In the words of the late Yogi Berra, “It’s deja vu all over again.” You’ve read all the comparisons between 2013 and the current Yankees season — and for good reason. The Yankees went into 2013 expecting big contributions from Mark Teixeira, Derek Jeter, Curtis Granderson, and Kevin Youkilis, and instead received them from Lyle Overbay, Jayson Nix, Vernon Wells, and a turnstile of middle infielders and designated hitters. In 2019, big things were expected from Giancarlo Stanton, Miguel Andujar, Gary Sanchez, and Aaron Hicks, but the team has instead had to turn to Clint Frazier, Mike Tauchman, and Gio Urshela. The comparison does fit like a glove.
None of us are particularly happy about the fact that we can make this comparison, but the team’s injury woes do allow us to get a look at the health of the organization as a whole. By comparing how the “replacement players” were acquired this year as opposed to 2013, we can see whether or not the organization is in the same spot it was in in 2013, as it often seems, or if the ability and youth of the current crop of stars allows us to look at the current team with rose-tinted glasses.
Back in 2013, the Yankees employed 20 players as “replacements” (for the purposes of this exercise, we are going to focus on position players), including Alfonso Soriano. Of these players, only two were acquired via the draft — David Adams and Corban Joseph — and three via the international amateur market — Eduardo Nunez, Zoilo Almonte, and Melky Mesa. Additionally, four were acquired during spring training — Vernon Wells, Lyle Overbay, Brennan Boesch, and Ben Francisco. The majority of the rest, eleven in total, were acquired through the trade market, the waiver wire, or free agency after being released by another team; only one, Jayson Nix, had been on the team prior, having signed a minor league deal in November 2011 and appearing on the roster in 2012.
Obviously, since the season is only about a month old, the sample size that we have is much smaller, consisting only of Clint Frazier, Thairo Estrada, Tyler Wade, Mike Tauchman, Gio Urshela, and Kyle Higashioka. Even so, however, we can draw some conclusions from this small bunch. Estrada, Wade, and Higashioka all were drafted by the team, while Frazier was acquired as a high-profile prospect. All of them have been among the first guys called up to replace injured players; in 2013, the Yankees tried to avoid playing their prospects, instead preferring to draw on a revolving door of other teams’ castoffs.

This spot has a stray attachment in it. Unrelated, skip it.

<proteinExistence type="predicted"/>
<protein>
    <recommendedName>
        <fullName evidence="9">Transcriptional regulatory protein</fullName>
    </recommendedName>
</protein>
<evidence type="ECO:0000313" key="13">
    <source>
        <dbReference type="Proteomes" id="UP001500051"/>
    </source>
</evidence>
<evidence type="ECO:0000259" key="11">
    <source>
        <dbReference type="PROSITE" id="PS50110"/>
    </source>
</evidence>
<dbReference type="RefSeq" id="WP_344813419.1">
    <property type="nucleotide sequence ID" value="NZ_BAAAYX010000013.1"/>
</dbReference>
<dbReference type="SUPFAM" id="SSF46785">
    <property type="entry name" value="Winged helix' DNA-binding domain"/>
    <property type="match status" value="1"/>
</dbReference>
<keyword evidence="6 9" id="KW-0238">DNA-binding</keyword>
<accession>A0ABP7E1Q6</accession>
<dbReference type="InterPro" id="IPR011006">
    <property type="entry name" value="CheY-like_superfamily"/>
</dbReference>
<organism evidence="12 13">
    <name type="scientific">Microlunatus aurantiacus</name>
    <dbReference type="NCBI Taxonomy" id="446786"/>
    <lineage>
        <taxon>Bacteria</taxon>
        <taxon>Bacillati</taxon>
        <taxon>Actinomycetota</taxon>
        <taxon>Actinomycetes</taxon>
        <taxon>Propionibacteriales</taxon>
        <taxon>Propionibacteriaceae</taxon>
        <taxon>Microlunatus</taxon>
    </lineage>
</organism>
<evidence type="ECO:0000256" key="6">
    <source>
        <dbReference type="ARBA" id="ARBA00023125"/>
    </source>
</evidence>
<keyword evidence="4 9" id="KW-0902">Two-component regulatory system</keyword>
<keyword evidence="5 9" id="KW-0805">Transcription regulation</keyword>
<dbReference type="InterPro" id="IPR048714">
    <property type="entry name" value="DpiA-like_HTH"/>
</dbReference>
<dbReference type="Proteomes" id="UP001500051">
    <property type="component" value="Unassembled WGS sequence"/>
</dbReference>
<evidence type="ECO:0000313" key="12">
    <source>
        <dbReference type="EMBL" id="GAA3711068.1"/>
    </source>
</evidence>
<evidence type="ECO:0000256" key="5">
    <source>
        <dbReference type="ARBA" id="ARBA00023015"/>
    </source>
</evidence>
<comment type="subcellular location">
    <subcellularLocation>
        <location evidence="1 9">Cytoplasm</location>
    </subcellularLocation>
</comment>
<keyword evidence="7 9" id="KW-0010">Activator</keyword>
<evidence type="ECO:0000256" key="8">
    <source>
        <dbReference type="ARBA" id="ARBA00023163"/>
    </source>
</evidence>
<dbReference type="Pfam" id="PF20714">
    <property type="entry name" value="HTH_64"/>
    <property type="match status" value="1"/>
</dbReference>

Additionally, Urshela was acquired via trade last August and received a non-roster invite to spring training this year. At the time of his acquisition, the team was not particularly lacking in infield depth; the Yankees, instead, targeted him, knowing that his elite defense would allow him to serve as adequate third base depth, and that if his bat were to come around, he would become a reliable infielder. The only replacement player acquired as an “emergency response” this season has been Mike Tauchman — and even then, the Yankees did not need to go after him, as they could have used Clint Frazier or Tyler Wade as the fourth outfielder to start the season; it is very possible that Tauchman is a player that the organization had been targeting who just happened to fit a need (think of this as the Luke Voit mold of trade acquisition).
Obviously, we are still too early in the season for the team to start utilizing a revolving door of castoffs to replace injured players, and hopefully the starters will return soon enough that the team would never need to go to that. However, the fact that most of the depth that this team has tapped into has come from those already within the organization demonstrates that the Yankees are, top to bottom, deeper than they were six years ago, in large part due to the development of prospects, and the targeted acquisition of low-profile position players that Brian Cashman has become famous for. Ultimately, while nobody should be particularly excited that the team’s regulars have all hit the injured list, the replacements have shown us that the Yankees organization seems to be built on a much stronger foundation than it had been in the past.